Once human beings started to engage in exchanges of money across distances, tokens’ capacity to play this record-keeping function broke down. There was no way for the payer to physically deliver the tokens to the payee without having to trust a courier who might well steal it. The solution came with the advent of a new form of ledger-keeping known as double-entry bookkeeping…by a clique of Renaissance bankers. In adopting this bookkeeping, they thrust banking into the payments business and, for centuries, helped to greatly expand the capacity for human exchange. It’s not an overstatement to say that this idea of banking built the modern world. But it also amplified a problem that had always dogged ledgers: can society trust the record-keeper?

The authors go on to describe the 2008 bank crash as the penultimate example of the breaking of the ‘trust bubble’ with Lehman Brothers cooking their books ‘a vast manipulation of ledgers’. This in turn led to a world where even the concept of trust - in media, politicians, in institutions of all kinds - has been so severely eroded, a new system was demanded. As they put it:

If people don’t trust our economic systems, they don’t take risks; they don’t spend. The loser is economic growth and development.

The blockchain , like Bitcoin which was the original use of the blockchain, is posited as a potential solution to this breakdown of trust. The dream of the blockchain is to make financial transactions transparent, give everyone the opportunity to own their own data (instead of everyone from social media companies to marketing agencies to e-commerce sites owning it for us), and, ultimate to create an alternative ‘trust-less’ (more on this anon) economic system, and provide the backbone for Web3 and the Metaverse.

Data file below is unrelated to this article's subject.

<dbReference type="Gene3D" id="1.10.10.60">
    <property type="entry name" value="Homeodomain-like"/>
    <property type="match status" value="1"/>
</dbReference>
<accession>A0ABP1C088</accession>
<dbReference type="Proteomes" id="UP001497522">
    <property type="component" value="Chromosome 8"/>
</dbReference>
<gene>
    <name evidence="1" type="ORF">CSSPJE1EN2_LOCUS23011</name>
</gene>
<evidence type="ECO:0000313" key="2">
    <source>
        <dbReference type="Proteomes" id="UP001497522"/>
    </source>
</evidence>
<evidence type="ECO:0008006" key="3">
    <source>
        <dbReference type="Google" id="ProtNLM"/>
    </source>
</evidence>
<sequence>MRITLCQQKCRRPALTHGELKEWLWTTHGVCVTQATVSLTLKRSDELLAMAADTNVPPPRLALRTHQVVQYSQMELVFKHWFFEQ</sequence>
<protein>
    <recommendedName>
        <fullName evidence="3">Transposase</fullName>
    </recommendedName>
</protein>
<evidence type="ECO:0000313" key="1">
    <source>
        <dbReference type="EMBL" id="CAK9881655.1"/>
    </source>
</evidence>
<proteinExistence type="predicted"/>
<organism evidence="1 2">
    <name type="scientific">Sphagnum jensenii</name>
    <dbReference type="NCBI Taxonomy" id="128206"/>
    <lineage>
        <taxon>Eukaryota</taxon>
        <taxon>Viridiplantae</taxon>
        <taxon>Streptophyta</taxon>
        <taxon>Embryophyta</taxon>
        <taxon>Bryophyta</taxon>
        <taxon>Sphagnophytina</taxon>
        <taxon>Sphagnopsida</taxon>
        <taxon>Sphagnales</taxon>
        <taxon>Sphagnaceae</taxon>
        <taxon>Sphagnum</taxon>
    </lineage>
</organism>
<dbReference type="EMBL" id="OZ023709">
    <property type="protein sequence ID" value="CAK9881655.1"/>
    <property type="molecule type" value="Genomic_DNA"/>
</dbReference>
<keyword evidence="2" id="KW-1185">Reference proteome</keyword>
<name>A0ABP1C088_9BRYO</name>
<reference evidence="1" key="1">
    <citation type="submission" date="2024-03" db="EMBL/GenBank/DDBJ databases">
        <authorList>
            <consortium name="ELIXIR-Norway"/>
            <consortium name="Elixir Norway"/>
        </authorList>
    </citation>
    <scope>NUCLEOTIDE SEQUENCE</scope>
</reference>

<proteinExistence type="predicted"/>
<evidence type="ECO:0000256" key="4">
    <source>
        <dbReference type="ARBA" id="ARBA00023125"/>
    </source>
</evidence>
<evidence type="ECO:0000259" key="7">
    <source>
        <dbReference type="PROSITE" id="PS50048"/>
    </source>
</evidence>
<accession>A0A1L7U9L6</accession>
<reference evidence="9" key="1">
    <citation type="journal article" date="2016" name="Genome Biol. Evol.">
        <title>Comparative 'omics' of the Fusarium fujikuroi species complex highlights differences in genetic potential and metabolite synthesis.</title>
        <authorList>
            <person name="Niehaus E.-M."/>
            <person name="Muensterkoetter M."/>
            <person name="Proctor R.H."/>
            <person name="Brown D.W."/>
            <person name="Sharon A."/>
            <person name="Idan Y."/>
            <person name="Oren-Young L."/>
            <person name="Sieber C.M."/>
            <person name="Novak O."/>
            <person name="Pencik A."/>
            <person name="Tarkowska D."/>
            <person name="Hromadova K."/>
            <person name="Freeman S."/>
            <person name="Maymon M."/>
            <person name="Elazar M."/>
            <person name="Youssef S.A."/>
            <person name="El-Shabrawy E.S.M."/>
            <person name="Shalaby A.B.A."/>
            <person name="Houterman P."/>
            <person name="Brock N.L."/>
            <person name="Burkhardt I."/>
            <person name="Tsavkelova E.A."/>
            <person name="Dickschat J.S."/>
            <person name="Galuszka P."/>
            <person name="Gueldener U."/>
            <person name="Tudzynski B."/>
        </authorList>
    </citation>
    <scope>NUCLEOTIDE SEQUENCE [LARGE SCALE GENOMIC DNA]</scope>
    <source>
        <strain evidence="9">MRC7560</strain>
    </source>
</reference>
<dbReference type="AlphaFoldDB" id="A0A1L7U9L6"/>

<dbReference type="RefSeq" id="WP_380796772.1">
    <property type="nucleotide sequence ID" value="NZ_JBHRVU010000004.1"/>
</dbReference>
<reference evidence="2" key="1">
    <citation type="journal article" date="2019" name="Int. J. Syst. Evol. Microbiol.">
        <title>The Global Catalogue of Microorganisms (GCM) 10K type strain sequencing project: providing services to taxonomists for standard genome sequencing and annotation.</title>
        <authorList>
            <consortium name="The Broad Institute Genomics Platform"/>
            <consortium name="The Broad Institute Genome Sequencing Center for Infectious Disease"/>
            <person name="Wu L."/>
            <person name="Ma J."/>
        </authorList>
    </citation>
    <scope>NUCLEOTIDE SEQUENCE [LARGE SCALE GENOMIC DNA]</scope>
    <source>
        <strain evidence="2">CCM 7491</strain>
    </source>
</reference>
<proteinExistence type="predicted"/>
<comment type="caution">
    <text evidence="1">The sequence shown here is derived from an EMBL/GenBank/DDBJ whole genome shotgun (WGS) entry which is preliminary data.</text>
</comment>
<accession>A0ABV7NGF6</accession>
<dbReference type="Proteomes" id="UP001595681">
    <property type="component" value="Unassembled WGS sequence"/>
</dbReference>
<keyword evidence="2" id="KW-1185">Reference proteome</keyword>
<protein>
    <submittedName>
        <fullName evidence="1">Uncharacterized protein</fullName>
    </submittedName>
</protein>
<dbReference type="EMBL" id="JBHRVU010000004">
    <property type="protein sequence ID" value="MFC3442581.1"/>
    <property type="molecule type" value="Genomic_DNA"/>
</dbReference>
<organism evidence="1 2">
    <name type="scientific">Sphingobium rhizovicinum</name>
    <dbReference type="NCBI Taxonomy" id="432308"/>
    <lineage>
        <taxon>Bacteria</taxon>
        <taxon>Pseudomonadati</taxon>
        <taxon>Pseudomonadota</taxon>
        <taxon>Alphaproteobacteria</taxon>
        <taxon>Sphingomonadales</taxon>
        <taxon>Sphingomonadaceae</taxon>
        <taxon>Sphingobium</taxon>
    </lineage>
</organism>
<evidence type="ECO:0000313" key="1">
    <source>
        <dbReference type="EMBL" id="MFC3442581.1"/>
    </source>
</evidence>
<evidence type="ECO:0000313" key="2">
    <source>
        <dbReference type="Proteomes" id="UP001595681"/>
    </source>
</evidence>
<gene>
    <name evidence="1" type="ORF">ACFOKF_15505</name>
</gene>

Is this possible or even desirable? Certainly, making the financial system from transparent would be desirable. A Lehman Brothers collapse would no longer be possible, because everyone would see the company’s true financial situation. And money laundering, which seems to have become endemic, would be that much more difficult. To give one example, the book Kleptopia, by Financial Times journalist Tom Burgis, profiles several kleptocrats across the globe (with special focus on Kazakhstan and Nazaryan, who apparently was recently kicked out of power) funnelled their countries’ wealth into shell corporations and dark money bank accounts, laundering their money through, among other devices, shady real estate deals. This in turn is one of several factors making cities across the globe too expensive for ordinary people. A financial system based on the online ledger that is the blockchain might make this corruption less possible, perhaps curtail it altogether (I’ll leave it to people with infinitely more financial knowledge than I possess to figure out how that would work).

But the question is: would the world’s financial titans allow this system to be put in place, even if it were possible? Since they make a lot of money from the system as it is, that is unlikely. And that too, from what I’ve seen thus far at least, is one of the problems with blockchain (and tech) utopia - yes, it might be the solution, but how will it become the solution, even if it is the right answer?

In the next few posts, I will try to explain how the blockchain works, its breakdown on a technical level, then hopefully build a couple of projects to illustrate (and learn) what it can do.